News / Africa

Cameroon Takes Control of Disputed Bakassi

Workers roof building at the new Bakassi Town, which is being developed to relocate displaced citizens, Cross River State, Bakassi Peninsula, Aug. 2008 file photo.
Workers roof building at the new Bakassi Town, which is being developed to relocate displaced citizens, Cross River State, Bakassi Peninsula, Aug. 2008 file photo.
Following a half-decade of preparations, Cameroon is assuming full control of the oil-rich peninsula of Bakassi, which has long been at the center of a territorial dispute with neighboring Nigeria. In keeping with a 2002 International Court of Justice ruling that ceded the territory to Yaounde, some 300,000 Nigerians living on the peninsula — approximately 90 percent of its population — must now obtain residence permits and be treated as foreign nationals living in Cameroon if they choose to stay after Wednesday's deadline.
 
Until now, all of the peninsula's inhabitants were given the option to assume Cameroonian citizenship or treated as foreigners should they decide to stay.
 
However, some peninsula residents claim a right to dual citizenship and say they shouldn't be forced to make such a decision.
 
"First of all I am born in Cameroon so I am an indigene of Cameroon," explained 27-year-old Daniel Labawa. "My parents are Nigerian and my mother from Benue State."
 
Although Bakassi has been experiencing changes since the Nigerian military and administration left in 2008, residents such as 36-year-old Nigerian businesswoman Janette Etta says Cameroon has yet to make its presence felt, neglecting even to circulate currency.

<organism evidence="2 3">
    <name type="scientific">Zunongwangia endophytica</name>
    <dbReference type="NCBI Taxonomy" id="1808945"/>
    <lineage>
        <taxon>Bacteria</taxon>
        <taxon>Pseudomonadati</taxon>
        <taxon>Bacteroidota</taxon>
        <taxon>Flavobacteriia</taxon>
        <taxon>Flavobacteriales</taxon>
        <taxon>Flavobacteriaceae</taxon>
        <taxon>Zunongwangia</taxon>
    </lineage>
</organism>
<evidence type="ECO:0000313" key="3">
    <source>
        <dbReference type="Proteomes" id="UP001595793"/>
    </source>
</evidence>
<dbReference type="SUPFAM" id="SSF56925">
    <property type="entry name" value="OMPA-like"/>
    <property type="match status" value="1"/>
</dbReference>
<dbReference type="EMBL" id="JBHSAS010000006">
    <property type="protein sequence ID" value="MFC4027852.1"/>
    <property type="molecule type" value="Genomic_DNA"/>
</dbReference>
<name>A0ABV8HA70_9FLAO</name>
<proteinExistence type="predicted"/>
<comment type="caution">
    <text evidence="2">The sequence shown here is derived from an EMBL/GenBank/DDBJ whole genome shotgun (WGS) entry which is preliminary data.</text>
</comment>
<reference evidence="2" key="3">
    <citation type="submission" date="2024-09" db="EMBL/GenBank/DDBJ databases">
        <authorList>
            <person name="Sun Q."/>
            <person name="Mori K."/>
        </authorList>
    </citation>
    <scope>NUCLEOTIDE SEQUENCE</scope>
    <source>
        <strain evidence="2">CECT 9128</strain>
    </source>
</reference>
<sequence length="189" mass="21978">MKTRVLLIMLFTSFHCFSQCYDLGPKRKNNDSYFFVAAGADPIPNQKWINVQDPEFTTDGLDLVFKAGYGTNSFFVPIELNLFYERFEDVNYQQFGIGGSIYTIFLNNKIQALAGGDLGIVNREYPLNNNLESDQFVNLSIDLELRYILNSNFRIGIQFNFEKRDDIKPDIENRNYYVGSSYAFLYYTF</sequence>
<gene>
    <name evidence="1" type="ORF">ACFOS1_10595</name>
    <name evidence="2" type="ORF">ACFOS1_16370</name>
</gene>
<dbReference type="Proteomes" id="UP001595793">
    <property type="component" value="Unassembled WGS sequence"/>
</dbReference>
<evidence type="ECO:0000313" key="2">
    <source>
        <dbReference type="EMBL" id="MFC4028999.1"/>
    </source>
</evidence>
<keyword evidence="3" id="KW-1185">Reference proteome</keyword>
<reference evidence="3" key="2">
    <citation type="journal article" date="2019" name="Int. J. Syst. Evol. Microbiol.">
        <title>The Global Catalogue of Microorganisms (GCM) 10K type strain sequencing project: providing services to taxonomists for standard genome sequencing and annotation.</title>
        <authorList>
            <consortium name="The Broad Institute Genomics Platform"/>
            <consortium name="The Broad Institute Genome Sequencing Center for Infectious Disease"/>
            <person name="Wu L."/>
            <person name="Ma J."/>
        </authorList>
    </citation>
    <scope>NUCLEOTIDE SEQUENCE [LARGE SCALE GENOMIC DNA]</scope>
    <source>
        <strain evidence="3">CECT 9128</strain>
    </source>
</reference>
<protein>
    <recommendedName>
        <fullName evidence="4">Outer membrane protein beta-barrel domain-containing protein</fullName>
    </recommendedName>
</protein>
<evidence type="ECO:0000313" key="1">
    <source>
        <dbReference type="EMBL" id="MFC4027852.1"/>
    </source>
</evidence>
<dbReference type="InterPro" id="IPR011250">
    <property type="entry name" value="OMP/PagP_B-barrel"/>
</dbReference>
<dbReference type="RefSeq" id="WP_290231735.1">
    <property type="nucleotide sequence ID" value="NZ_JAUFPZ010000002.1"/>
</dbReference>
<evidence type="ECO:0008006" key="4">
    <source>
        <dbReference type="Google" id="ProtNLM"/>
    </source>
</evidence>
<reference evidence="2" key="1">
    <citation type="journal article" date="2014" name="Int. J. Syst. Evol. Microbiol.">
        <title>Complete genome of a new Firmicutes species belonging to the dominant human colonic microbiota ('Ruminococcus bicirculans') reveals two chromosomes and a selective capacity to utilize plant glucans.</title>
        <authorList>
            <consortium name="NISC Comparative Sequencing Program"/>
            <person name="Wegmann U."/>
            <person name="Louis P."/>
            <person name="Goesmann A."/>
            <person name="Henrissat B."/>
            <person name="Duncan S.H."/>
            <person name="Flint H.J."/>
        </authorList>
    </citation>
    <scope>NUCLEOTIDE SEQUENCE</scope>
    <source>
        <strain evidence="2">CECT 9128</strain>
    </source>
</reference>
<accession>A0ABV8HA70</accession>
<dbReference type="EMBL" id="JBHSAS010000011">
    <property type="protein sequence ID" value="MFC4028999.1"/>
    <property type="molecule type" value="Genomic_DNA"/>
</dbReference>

"We use Nigerian money," she said.
 
George Obi, 18, however, the change is palpable.
 
"Since Cameroon took charge, hospitals have come here," he said. "There were only mud houses here, but now we got a lot of fine houses. I love to be a Cameroonian."
 
"A lot has been done in Bakassi," said William Elangwe Etoe of Cameroon's Ministry of Labor, who works in Bakassi.
 
He said Yaounde has invested substantially in buildings for training centers.
 
"The first thing was to create two centers, one in Akwa and one in Isangele," he said.
 
While Cameroonian officials say they have worked hard to make people who want to live on the peninsula comfortable, some Nigerians still complain of harassment by Cameroonian soldiers, and two months ago a dispute between Nigerian businessmen and Cameroonian tax collectors forced local officials to impose a curfew throughout the region.
 
"We had recalcitrant taxpayers which led to a protest," said Bernard Okalia Bilai, governor of Cameroon's South West Region where Bakassi is located.
 
"Protesters went as far as attacking the mayor who orders the collection of the taxes," he added, explaining that the events led to arrests, and that soldiers were attempting to maintain law and order.
 
But Cameroonian soldiers have clashed with local resistance groups. In 2001, for example, 11 Cameroonian soldiers were declared missing and two dead in what was reported as a pirate attack. A group called the Bakassi Freedom fighters claimed responsibility — vowing that Bakassi will find no peace under Cameroon's rule. The group said it was protesting the 2002 International Court of Justice decision and the United Nations-supervised Green Tree agreement which gave Bakassi to Cameroon.
 
The legacy left by Nigeria in Bakassi is still strong. Nigeria has trained health workers and teachers who remain in the territory.
 
Portions of the area now officially under Cameroon's control are still in need of potable water and electricity.

You May Like

Video British Fighters on Frontline of Islamic State Information War

It’s estimated that several hundred British citizens are fighting for Islamic State alongside other foreign jihadists More

Pakistan's Political Turmoil Again Shines Spotlight on Military

Thousands of protesters calling for PM Sharif to step down continue protests in front of parliament, as critics fear political impasse could spur another military coup More

Photogallery Ebola Quarantines Spark Anxiety in Liberian Capital

Food prices rise sharply as residents attempting purchases clash with security forces, leaving one person dead More

This forum has been closed.
Comments
     
There are no comments in this forum. Be first and add one

Featured Videos